That’s my knee doc!
It’s a bit of reflected glory from the Olympics. I don’t know any of the current athletes, not even those from Vail. At least not personally. Just from reading about them in print, and hearing about them from our sports writers, friends who know them and in Sarah Schleper’s case, her cool father Buzz.
But I know the doc who has been quoted in all the papers and broadcasts about Lindsey Kildow’s big crash during downhill ski practice this week. He surgically repaired my right knee a couple of years ago, on Oct. 8, 2003, during the preliminary court hearing for another Steadman Hawkins patient facing rape charges.
Dr. Sterett was recommended by a friend in the biz who went to nursing school with my wife a few years ago at Syracuse University and works in surgery with all the orthopedic docs. Fast, clean, talented. That was our friend’s book. Only one possiible better would be Richard Steadman himself of the Steadman Hawkins clinic.
These guys do all the athletes. Picabo Street, Kobe Bryant, David Robinson, Dan Marino, the Broncos, the Avs. They are especially big with European soccer players. Downstairs in rehab, it’s like lunch in a Hollywood hotspot for actors, only they are athletes.
Steadman Hawkins is also very big on research. Steadman pioneered micro-fracture knee surgery, for instance, a means of helping cartilage that’s in vogue now. Sterett is active in this aspect like the other main docs in the firm.
They also have fellows each year who learn in Vail from the best in this biz, and have a real reason to be in Vail. Not a bad deal for a young doc. This causes some consternation among locals who knowingly steer folks to less acclaimed local docs. You know, the locals say, the fellows will do the surgery on YOUR knee. The famous docs save themselves for the famous people. Orthopedics to the stars. The local docs do their own work, and they are good, too.
That’s true, if overblown. The fellows scrub down with the name docs, and they do what they are ready for, under the main guy’s supervision. These folks are hardly dolts, though. They are the best of the best young docs, selected carefully for the best orthopedic fellowships out there.
I went first to another doctor who was recommended by one of my colleagues. He looked over my MRI results and clucked the basketball was now history for me. I’d torn some meniscus in my right knee, and the MRI revealed what I’d believed for 20 years: the anterior cruciate ligament had torn apart way back when. That’s why I wore a brace and had sprained the knee over and over again. For whatever reason, the joint had always felt too solid when docs checked it. But the MRI finally proved me right.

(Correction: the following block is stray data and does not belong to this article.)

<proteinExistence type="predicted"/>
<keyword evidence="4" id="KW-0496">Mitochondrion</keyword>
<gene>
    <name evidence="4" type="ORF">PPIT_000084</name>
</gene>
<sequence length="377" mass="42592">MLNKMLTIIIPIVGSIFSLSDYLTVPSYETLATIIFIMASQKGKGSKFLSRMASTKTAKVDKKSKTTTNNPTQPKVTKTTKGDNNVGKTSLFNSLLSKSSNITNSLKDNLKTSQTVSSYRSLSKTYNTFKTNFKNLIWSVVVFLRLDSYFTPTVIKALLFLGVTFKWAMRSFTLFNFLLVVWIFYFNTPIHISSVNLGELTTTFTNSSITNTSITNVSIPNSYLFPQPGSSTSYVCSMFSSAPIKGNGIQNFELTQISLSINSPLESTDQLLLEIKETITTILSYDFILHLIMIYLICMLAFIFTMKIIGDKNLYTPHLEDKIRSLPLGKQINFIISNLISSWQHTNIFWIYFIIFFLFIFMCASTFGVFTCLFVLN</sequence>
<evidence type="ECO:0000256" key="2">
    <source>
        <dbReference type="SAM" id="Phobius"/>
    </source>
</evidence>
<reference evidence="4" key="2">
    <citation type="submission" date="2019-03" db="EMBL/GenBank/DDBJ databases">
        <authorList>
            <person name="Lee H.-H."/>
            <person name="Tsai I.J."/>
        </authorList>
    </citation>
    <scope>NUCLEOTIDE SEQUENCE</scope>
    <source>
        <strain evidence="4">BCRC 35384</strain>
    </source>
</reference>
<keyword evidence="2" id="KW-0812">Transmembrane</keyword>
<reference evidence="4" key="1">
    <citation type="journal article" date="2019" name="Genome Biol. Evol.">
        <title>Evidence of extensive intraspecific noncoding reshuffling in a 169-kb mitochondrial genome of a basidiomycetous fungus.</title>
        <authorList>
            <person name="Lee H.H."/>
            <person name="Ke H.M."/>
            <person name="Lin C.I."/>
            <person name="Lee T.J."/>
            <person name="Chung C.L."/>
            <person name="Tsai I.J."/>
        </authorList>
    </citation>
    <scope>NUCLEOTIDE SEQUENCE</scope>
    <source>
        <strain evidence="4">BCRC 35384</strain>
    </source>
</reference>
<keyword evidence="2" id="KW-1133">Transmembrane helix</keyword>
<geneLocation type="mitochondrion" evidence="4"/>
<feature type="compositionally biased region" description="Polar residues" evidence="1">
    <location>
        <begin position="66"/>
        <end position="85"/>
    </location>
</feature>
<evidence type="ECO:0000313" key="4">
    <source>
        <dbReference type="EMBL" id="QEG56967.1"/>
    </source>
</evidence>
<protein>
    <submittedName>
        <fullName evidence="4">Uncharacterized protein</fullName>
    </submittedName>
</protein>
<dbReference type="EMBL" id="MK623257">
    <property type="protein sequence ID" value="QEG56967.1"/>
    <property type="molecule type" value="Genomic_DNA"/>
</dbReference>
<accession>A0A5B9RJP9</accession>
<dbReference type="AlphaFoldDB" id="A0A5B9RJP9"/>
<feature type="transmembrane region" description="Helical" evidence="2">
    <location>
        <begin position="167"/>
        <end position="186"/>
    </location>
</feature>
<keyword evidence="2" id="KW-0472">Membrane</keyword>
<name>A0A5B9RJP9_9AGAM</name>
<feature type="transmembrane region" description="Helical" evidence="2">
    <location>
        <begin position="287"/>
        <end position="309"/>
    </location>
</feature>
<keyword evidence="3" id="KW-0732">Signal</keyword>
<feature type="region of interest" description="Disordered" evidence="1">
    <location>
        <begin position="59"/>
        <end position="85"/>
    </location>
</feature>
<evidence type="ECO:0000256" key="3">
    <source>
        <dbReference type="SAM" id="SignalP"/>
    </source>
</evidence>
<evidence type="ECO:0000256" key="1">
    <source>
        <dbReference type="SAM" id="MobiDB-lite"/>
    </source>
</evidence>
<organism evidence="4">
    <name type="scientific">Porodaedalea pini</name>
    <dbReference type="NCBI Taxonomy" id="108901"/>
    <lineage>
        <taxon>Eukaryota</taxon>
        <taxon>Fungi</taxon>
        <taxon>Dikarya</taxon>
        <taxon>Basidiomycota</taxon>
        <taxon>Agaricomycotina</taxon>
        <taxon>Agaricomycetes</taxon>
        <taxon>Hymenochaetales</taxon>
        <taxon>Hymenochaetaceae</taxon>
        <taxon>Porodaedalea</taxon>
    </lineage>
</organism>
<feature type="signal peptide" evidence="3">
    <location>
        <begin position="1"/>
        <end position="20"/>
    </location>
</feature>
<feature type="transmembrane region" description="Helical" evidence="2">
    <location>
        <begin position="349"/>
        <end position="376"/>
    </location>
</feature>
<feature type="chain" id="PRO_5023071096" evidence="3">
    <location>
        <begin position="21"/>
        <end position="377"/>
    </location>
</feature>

The first doc said he’d fix the cartilage, but forget tying the ACL back together. That would be like giving a lung cancer patient packs of cigerrettes, he said. You’ll just go play basketball again. You have a knee for swimming and bike riding. And forget bumps on the ski slopes. No more running, no more basketball.
I’ve gone for a run precisely twice since then. Once with my 14-year-old daughter in the BLM land behind the house, a moment I’ll always treasure. And a week later running the high school cross country course at Beaver Creek after the kids’ meet. That advice wasn’t hard to take.
But give up basketball? Time for a second opinion.
Sterett seemed reluctant about the ACL, even if he didn’t dismiss the thought of fixing it outright. So I harped on it every visit. He agreed to consider it after he cleaned up the cartilage tear. And bless him, he did it.
Of course, the first doc was right. Rather stupidly, I figured I could do lots and lots of squats as part of PT while working on my free throws the next court over from the noontime pickup games. Sure enough, within the month after surgery someone had to leave a team was one short. And there I was, gimping along in games from then on.
Over a month later I confessed I’d played in the past week. Docs and PT folks got awfully stern awfully quick. How stupid are you? they admonished, though in nicer words. Then they sounded amazed at how strong my leg was. I never did let on just how stupid I was.
Now I play three-four times a week, between pickup ball and two rec leagues. The off days I work out at a gym, snowboard or lately teach myself how to Nordic ski. My knees feel a lot better for the exercise and keeping my weight down and off the knees.
I don’t think the docs really understand basketball in a gym. I’ll never play outside again. That is brutal on the knees. But the give of the gym floors, and fact of age 48 taking the edge off what I try to do on the court don’t add undo pressure on the knees, both now with reconstructed ACLs and repaired cartilage tears. Stupid as it is to keep playing, I can’t keep myself away, and I get great exercise that I wouldn’t otherwise.
So this doc is a rock star to me. The athletes will come and go, famous as they might be for the moment. I usually like them a lot better when their glory recedes and they become “normal” people again.
But reading Sterett’s name in The New York Times, USA Today, and hearing it on NPR, that was cool. I know that guy. And I have him to thank for every pickup and rec league game since the other doc told me I was done.